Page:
In addition to recognising sweet, sour, salty, savory (umami), and bitter tastes, your tongue has a sixth taste sense – the “sense of carbs” – that allows you to perceive carbohydrates — the nutrients that break down into sugar and form the main source of energy.
The “sense of carbs” also triggers the pleasure centre of the brain and could explain why people often find diet foods unsatisfying, a research shows.
“The mouth is a more capable sensory organ than we currently appreciate, able to distinguish carbohydrates from artificial sweeteners when both taste identical,” said Nicholas Gant from University of Auckland in New Zealand.
Carbohydrates are extremely powerful stimuli that have profound and immediate effects on the brain and the systems it controls, Gant added.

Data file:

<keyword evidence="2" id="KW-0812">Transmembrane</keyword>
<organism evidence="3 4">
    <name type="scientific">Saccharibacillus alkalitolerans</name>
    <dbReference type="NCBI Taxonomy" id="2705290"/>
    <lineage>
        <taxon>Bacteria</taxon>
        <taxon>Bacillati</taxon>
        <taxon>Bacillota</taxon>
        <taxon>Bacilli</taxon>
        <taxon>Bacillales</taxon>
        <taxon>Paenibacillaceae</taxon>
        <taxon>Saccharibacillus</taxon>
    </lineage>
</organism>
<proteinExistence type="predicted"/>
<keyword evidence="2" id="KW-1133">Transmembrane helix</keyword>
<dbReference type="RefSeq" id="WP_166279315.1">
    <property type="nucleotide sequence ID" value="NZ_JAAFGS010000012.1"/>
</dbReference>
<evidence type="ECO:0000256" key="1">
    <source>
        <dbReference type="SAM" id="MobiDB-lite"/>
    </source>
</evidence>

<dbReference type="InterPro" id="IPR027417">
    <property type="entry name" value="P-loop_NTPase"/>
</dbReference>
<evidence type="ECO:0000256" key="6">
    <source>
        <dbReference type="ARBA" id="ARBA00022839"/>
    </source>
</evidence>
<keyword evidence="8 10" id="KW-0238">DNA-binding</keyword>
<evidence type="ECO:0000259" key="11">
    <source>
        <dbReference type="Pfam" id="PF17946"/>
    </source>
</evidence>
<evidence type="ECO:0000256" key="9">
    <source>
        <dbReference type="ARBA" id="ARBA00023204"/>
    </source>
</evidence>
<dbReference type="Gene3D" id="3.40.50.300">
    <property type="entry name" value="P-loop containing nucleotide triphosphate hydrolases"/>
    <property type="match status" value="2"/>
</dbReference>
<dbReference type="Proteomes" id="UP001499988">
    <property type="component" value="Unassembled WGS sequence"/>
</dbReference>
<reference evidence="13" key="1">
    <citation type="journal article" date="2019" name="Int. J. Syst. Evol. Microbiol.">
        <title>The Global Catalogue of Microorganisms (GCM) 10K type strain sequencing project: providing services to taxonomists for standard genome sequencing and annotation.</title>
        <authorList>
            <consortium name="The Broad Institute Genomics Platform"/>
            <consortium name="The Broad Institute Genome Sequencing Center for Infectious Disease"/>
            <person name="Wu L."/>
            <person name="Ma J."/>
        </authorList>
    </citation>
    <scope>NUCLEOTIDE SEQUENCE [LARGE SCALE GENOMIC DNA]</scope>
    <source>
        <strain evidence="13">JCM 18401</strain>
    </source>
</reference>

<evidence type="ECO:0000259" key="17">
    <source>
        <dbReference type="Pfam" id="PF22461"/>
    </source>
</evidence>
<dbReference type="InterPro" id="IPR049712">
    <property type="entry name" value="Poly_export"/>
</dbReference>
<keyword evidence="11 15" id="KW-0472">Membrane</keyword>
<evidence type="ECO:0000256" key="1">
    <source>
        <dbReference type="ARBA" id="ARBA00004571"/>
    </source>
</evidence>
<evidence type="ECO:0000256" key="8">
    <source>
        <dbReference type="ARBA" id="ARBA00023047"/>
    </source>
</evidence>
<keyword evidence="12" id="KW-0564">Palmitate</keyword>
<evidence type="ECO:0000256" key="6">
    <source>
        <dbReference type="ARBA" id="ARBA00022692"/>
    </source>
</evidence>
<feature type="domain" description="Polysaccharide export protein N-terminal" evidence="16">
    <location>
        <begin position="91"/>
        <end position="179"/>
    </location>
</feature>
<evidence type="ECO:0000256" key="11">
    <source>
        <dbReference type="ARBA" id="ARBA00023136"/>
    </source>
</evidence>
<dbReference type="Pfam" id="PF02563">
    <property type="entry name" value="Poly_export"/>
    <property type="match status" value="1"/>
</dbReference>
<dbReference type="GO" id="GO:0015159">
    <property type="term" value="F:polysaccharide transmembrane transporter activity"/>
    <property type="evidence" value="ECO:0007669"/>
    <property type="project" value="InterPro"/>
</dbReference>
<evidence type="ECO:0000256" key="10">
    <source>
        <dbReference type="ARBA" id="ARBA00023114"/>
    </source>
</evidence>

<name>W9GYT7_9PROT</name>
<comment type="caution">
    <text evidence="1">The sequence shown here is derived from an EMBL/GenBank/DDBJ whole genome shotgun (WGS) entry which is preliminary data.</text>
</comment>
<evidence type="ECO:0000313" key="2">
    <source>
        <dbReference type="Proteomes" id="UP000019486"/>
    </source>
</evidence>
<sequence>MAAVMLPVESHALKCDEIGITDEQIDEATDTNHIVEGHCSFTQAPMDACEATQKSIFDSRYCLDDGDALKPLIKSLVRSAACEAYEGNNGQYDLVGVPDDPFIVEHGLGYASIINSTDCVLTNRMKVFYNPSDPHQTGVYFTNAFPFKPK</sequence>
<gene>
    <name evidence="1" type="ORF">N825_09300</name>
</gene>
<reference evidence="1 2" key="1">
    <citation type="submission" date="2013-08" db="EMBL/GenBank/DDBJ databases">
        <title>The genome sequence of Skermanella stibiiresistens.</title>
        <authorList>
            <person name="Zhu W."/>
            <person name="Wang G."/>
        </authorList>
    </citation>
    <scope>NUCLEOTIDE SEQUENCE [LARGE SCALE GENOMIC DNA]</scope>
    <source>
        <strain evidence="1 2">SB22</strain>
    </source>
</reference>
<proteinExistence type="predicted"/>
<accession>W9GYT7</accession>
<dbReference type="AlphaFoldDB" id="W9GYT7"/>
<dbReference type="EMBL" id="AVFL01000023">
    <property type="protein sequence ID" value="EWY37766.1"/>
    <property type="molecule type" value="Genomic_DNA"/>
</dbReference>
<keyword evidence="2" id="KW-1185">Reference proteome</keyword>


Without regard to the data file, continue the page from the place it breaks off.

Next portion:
For the study, researchers asked participants to squeeze a sensor held between their right index finger and thumb when shown a visual cue.
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At the same time, the participants’ tongues were rinsed with one of three different fluids.
The first two were artificially sweetened – to identical tastes – but with only one containing carbohydrate. The third, a control, was neither sweet nor carb-loaded.
When the carbohydrate solution was used, the researchers observed a 30 percent increase in activity for the brain areas that control movement and vision.
This reaction, they propose, is caused by our mouths reporting that additional energy in the form of carbohydrates is coming.
“This ‘sixth taste sense’ for carbohydrate is likely one of many additional food qualities that are detectable by receptors in the mouth,” Gant was quoted as saying in media reports.
The study is set to appear in a forthcoming issue of the journal Appetite.